The once opera-loving philanthropist Alberto Vilar, 80, is seeking financial relief from what his lawyers describe as a destitute existence following his 2018 release from prison, an AP report says.
The lawyers told a Manhattan federal judge in a letter Thursday that Vilar is “a broken individual, penniless, and destitute.” They said he sleeps on a couch in a shared studio apartment and relies on a monthly $2,200 social security check. His attorneys asked that he no longer be required to pay hundreds of dollars monthly toward restitution they claimed was mostly satisfied.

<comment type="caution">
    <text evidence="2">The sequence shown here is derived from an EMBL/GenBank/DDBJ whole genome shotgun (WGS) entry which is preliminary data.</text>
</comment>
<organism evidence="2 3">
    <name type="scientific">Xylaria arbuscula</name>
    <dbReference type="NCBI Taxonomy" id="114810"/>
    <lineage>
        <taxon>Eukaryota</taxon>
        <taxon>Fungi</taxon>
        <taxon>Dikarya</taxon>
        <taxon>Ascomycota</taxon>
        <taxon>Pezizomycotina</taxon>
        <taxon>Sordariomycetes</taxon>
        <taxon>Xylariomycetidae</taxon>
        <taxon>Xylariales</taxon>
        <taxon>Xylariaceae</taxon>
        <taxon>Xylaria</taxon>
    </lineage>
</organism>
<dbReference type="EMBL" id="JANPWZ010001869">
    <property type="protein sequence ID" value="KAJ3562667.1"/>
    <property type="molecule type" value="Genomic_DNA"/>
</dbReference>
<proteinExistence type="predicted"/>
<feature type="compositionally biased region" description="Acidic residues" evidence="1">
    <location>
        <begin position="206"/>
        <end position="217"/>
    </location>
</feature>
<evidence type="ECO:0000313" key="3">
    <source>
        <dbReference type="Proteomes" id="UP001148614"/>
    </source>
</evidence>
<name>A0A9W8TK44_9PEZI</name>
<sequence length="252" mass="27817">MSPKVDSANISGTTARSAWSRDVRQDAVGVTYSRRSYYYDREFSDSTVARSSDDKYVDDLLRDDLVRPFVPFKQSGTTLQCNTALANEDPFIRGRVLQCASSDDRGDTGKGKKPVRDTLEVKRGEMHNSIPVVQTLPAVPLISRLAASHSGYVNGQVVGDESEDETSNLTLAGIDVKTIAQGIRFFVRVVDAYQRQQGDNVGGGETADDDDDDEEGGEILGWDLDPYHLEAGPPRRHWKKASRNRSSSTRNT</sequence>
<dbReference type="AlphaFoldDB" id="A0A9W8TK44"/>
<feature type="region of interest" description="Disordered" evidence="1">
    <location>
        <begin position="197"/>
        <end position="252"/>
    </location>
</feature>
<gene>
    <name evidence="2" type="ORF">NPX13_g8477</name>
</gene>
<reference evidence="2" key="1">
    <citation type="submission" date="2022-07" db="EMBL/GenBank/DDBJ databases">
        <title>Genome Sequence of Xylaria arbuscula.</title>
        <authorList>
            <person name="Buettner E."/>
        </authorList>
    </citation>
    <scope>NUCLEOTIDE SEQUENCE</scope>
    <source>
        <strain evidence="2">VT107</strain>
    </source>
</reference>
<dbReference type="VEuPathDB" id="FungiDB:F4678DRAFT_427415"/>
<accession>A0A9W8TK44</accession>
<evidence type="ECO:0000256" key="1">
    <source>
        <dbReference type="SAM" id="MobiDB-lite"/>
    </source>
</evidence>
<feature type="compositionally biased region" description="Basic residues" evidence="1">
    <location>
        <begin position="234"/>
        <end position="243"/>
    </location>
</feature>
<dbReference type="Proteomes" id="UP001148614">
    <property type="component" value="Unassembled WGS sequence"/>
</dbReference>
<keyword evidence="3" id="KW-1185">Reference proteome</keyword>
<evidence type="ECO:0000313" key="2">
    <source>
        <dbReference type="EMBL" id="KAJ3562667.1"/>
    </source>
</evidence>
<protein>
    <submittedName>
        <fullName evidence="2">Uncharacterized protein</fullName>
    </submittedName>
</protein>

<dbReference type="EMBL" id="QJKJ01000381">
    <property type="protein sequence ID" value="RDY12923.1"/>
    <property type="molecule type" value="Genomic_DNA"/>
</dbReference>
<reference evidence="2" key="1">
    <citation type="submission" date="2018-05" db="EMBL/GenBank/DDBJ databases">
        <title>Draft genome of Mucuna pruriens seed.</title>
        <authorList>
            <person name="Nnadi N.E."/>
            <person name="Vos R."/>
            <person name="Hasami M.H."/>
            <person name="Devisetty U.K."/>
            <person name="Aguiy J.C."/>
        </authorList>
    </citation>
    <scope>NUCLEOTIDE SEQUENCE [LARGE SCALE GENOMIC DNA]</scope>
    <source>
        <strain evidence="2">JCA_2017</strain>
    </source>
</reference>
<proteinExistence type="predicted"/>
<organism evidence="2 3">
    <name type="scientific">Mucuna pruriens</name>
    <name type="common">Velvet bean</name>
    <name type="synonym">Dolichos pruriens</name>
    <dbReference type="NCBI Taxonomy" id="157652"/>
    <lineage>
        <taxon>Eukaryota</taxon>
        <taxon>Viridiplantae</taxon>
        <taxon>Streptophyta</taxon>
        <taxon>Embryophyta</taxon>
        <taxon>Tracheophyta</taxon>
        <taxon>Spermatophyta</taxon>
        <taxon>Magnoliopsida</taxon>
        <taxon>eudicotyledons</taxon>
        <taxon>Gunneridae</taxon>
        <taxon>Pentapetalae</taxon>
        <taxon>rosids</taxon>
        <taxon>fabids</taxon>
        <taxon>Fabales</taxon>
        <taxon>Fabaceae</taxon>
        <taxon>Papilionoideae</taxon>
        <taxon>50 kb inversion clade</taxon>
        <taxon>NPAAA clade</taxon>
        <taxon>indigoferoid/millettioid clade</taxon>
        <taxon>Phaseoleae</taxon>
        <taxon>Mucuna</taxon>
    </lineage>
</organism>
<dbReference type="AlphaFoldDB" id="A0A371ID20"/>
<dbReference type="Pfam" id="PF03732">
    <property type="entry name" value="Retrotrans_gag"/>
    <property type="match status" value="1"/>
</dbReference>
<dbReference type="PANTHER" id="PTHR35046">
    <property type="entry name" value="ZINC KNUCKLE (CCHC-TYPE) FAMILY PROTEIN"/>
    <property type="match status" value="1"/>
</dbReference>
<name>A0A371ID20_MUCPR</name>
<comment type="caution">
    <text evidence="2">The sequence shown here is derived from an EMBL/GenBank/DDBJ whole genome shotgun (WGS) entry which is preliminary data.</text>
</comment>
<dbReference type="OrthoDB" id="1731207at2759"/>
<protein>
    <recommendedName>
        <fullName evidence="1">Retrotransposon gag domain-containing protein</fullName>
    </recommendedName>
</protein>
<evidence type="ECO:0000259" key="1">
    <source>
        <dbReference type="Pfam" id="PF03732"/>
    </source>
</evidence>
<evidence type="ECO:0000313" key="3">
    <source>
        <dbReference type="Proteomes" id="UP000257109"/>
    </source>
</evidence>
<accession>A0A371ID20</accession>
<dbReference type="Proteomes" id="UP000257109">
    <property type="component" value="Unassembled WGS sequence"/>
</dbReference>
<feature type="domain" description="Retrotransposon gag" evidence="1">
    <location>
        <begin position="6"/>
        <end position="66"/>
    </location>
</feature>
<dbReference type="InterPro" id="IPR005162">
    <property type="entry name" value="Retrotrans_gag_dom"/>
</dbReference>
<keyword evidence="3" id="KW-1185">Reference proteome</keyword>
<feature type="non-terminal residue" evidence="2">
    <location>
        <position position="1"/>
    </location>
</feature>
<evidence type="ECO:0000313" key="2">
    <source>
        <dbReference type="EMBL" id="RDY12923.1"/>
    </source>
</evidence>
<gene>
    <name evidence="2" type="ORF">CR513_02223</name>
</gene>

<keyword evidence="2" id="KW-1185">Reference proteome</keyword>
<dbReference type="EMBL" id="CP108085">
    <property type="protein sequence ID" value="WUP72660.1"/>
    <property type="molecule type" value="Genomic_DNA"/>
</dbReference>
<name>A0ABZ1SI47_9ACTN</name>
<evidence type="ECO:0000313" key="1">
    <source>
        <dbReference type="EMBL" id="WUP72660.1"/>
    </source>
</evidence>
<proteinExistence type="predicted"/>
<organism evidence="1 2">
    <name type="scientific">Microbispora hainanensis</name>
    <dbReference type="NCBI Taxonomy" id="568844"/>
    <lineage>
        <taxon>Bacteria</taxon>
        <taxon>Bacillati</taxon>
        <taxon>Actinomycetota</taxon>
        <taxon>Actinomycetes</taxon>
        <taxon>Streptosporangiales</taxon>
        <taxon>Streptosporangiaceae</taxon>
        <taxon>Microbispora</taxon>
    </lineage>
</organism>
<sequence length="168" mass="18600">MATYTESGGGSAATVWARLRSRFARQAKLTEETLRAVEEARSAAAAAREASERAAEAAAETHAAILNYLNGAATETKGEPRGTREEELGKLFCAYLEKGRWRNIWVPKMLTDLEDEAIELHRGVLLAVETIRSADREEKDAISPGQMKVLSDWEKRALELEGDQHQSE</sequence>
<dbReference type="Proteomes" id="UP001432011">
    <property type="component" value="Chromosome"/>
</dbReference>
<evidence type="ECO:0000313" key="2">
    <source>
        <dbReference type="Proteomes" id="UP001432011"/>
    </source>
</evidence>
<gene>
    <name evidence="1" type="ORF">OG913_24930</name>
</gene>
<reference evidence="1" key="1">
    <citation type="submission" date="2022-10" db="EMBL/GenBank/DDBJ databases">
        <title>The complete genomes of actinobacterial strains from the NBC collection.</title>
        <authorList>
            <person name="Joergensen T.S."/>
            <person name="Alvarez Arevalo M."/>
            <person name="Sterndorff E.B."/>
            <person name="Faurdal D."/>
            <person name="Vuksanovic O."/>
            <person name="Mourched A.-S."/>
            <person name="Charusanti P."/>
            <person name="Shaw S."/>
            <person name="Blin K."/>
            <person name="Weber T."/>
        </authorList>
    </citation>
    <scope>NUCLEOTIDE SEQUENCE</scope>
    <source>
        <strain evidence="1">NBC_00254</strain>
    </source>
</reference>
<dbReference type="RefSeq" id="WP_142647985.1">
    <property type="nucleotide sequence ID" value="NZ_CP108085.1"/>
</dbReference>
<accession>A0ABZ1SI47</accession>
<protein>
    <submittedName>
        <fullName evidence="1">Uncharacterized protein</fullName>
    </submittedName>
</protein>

Vilar was extremely rich but was sentenced to nine years in prison after his conviction on charges including conspiracy and investment adviser, mail and wire fraud.
Until then, he had given $225 million to opera houses and millions more to cultural and medical organizations around the world.
The lawyers said that Vilar pays $600 monthly for a Long Island City studio apartment he shares. His $2,200 social security check is reduced by hundreds of dollars when 15 percent is automatically subtracted to satisfy the judgments, the attorneys wrote. Allegedly most of the rest of the social security check is absorbed by food, medical expenses and medications. They said he owes about $15,000 in medical bills and has stopped taking some medications because he can no longer afford them.